On May 29, 2013, the SEC charged NASDAQ and NASDAQ Execution Services (“NES”), a registered broker-dealer affiliated with the exchange, with violations of securities laws and regulations due to inadequate systems and poor decision-making during the IPO and preliminary secondary market trading of Facebook. Without admitting to or denying SEC findings, NASDAQ has agreed to settle the charges for $10 million—the largest penalty ever imposed on an exchange. NASDAQ has also agreed to implement changes to systems and processes, including technical improvements to its cross systems, additional processes for ensuring compliance with Regulations NMS and SHO, increased oversight for new systems, an enlarged Regulatory Group, an engineering team dedicated to system monitoring and analysis, and improved software for all technology personnel. Pursuant to the settlement order, the SEC has reserved the right to request evidence of the satisfactory completion of these undertakings should it be deemed necessary.
Exchanges have an obligation to ensure that their systems, processes, and contingency plans are sufficient to handle IPOs and subsequent trading without causing disruption to the market. Under Section 19(g)(1) of the Exchange Act, exchanges also have an obligation to comply with their own internal rules. The SEC alleged that, on May 18, 2012, NASDAQ violated Section 19(g)(1) by not complying with several of its own rules during the Facebook IPO, and that NES violated Section 15(c)(3) of the Exchange Act, and Rule 15c3-1 thereunder, by failing to maintain sufficient net capital reserves on that day.
In a typical IPO on NASDAQ, an IPO Cross Application is used to analyze buy and sell orders to determine the price at which shares will trade. A Matching Engine then matches orders at this price. Prior to this matching, called “the cross,” NASDAQ runs a Validation Check to confirm that orders in the IPO Cross Application match those in the Matching Engine. If orders are canceled while the IPO Cross Application is calculating the price and volume for the cross, the Validation Check fails and the IPO Cross Application must recalculate the share price. This procedure typically takes only one to two milliseconds, and had been in place since December 2010.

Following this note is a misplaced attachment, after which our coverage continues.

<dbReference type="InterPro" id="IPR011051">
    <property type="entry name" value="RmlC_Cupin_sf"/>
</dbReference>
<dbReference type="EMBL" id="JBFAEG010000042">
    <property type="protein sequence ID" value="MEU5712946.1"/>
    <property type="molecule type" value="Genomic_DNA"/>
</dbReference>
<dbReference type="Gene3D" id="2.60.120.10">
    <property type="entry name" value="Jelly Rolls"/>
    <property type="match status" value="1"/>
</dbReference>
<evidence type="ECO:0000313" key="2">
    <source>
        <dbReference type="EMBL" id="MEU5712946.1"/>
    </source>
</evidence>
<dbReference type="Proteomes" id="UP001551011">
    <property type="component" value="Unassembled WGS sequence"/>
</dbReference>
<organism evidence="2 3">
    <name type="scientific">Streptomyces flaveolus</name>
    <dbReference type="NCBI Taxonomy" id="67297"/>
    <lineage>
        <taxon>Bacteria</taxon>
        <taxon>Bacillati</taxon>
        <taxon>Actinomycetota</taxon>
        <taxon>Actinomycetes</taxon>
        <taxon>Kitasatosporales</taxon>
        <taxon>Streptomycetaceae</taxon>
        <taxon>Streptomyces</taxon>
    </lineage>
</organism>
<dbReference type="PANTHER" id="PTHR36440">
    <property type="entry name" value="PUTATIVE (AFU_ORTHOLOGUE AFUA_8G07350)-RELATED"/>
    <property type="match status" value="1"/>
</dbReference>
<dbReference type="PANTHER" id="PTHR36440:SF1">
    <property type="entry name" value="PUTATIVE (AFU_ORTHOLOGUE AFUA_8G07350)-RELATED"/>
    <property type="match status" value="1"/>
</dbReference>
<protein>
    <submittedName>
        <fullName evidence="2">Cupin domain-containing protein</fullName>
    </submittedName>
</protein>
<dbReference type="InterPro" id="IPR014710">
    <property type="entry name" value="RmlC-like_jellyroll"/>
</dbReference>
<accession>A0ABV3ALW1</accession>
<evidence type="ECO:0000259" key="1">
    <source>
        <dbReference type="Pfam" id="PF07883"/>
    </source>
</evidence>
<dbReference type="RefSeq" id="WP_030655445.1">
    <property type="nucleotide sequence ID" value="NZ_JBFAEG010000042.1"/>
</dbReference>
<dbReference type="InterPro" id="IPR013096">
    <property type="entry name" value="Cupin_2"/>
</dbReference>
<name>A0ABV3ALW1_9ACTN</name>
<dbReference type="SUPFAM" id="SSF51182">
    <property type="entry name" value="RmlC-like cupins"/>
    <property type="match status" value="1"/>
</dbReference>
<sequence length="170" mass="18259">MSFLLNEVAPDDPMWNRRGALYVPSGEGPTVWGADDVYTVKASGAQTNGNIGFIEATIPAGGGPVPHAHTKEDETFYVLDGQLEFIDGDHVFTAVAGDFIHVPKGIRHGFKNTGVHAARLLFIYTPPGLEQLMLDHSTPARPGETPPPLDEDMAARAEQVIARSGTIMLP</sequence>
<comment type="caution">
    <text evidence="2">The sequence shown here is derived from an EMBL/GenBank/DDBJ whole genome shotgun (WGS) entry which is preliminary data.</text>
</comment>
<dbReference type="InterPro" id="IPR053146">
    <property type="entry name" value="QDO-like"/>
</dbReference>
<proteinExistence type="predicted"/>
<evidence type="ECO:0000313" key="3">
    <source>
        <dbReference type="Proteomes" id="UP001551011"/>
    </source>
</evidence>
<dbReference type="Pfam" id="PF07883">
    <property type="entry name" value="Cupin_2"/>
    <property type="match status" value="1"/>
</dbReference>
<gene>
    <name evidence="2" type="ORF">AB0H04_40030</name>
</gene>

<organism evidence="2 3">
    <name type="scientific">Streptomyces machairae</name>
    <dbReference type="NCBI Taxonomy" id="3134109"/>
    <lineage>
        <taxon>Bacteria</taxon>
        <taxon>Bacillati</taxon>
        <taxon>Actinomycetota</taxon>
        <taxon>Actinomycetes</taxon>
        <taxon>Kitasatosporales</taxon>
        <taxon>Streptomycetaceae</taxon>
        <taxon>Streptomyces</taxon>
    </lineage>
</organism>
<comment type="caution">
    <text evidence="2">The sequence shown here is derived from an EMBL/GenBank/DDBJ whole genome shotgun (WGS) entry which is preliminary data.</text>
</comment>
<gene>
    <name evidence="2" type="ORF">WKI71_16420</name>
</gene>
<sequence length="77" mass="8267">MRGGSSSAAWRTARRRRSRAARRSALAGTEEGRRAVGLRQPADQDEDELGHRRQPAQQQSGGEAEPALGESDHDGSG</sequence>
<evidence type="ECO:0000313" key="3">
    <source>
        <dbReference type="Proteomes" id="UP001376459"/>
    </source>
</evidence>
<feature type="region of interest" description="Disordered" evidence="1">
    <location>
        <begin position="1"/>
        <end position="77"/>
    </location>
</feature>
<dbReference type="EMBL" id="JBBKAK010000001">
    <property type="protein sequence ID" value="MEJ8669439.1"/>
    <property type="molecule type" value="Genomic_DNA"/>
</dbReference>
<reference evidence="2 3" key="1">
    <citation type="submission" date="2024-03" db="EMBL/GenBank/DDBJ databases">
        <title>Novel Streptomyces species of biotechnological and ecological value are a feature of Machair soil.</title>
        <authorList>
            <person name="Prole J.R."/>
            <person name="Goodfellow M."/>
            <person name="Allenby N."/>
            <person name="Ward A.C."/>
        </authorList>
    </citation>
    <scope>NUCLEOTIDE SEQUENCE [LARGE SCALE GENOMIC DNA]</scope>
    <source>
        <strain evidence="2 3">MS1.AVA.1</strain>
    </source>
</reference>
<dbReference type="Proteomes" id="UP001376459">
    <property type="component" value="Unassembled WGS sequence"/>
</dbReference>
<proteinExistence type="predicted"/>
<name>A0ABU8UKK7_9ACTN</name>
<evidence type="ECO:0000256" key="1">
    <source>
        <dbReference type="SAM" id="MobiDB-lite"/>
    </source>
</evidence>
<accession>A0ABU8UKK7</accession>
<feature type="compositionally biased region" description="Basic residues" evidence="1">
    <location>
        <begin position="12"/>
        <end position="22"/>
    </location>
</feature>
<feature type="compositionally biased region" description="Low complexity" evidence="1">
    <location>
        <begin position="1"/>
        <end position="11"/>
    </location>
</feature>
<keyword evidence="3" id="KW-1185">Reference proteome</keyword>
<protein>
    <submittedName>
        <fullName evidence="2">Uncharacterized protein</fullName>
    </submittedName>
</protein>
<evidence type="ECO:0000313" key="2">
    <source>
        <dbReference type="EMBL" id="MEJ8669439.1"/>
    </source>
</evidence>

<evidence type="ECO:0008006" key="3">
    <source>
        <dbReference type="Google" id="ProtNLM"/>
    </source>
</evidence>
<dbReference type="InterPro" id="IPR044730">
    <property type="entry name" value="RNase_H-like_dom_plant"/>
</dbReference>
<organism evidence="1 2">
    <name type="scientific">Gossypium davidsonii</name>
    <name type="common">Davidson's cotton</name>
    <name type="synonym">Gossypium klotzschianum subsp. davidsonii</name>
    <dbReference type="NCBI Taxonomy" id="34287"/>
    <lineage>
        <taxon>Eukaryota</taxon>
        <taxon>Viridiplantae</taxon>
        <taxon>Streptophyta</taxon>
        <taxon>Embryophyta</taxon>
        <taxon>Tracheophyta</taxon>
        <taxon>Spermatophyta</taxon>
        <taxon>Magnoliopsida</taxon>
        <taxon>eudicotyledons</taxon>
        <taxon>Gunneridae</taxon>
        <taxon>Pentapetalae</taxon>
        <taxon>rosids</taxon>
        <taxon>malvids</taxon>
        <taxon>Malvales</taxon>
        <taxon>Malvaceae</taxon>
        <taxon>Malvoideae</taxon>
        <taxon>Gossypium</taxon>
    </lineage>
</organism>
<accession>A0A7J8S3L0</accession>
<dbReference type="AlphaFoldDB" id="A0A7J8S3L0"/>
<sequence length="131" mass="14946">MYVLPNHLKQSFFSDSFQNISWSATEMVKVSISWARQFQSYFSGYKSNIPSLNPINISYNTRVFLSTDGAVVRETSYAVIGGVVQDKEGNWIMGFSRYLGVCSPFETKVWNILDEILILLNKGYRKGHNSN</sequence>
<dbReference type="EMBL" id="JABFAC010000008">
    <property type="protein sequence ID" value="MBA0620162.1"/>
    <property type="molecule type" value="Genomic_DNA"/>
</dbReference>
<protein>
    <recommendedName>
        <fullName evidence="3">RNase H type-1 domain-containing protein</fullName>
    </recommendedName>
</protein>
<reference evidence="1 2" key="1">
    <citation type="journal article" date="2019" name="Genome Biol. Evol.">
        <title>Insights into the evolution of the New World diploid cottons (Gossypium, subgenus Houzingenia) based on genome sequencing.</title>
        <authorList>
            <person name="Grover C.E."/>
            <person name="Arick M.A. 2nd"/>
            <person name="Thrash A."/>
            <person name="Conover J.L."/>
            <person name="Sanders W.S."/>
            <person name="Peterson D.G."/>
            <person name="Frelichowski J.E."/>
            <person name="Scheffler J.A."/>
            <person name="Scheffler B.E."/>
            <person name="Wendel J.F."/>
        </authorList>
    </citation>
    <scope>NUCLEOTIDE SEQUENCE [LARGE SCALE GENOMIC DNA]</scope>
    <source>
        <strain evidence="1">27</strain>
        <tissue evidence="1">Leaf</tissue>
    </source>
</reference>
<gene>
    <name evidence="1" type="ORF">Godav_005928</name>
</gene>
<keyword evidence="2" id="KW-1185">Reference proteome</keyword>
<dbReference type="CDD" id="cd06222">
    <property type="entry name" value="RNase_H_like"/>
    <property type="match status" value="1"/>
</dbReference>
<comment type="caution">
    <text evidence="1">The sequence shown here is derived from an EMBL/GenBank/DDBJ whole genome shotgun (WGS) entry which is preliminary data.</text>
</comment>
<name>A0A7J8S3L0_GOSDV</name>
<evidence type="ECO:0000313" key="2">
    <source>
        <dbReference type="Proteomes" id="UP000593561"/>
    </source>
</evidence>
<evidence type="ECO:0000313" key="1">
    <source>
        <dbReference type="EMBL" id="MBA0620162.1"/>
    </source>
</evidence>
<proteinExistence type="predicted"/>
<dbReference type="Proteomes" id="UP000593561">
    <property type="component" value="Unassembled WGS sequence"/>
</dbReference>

The Facebook IPO was widely anticipated to be one of the largest in history. In preparation for the IPO, NASDAQ conducted several tests of its systems using volumes up to 40,000 orders. On May 18, 2012, however, NASDAQ actually received over 496,000 buy and sell orders for Facebook. A number of these were placed while the IPO Cross Application was attempting to calculate the share price for the cross. This extraordinary volume of orders created a loop which prevented NASDAQ’s systems from completing the cross, releasing the bulk print, and commencing normal secondary trading as planned.
NASDAQ senior officials called a “code blue” conference call to discuss this situation. NASDAQ engineers reported that the Validation Check was preventing the cross from being completed, but they could not identify the precise root of the problem. The engineers suggested that the cross could be completed if they executed a “failover” to a duplicate Matching Engine and removed the lines of code that configured the Validation Check. NASDAQ officials allegedly understood that executing such a failover would cause orders canceled while the IPO Cross Application was running to be erroneously included in the cross. The participants of the conference call decided that, in order to solve this dilemma, NASDAQ itself would need to take a position opposite the mismatched orders in an error account, even though, at that time, NASDAQ did not have a rule allowing the exchange or any of its affiliates to assume such a position. One alternative would have been to inform members that submitted cancelations during the price calculation that their orders had not been successfully canceled. NASDAQ officials ordered the execution of the failover using an error account, however, without discussing this alternative.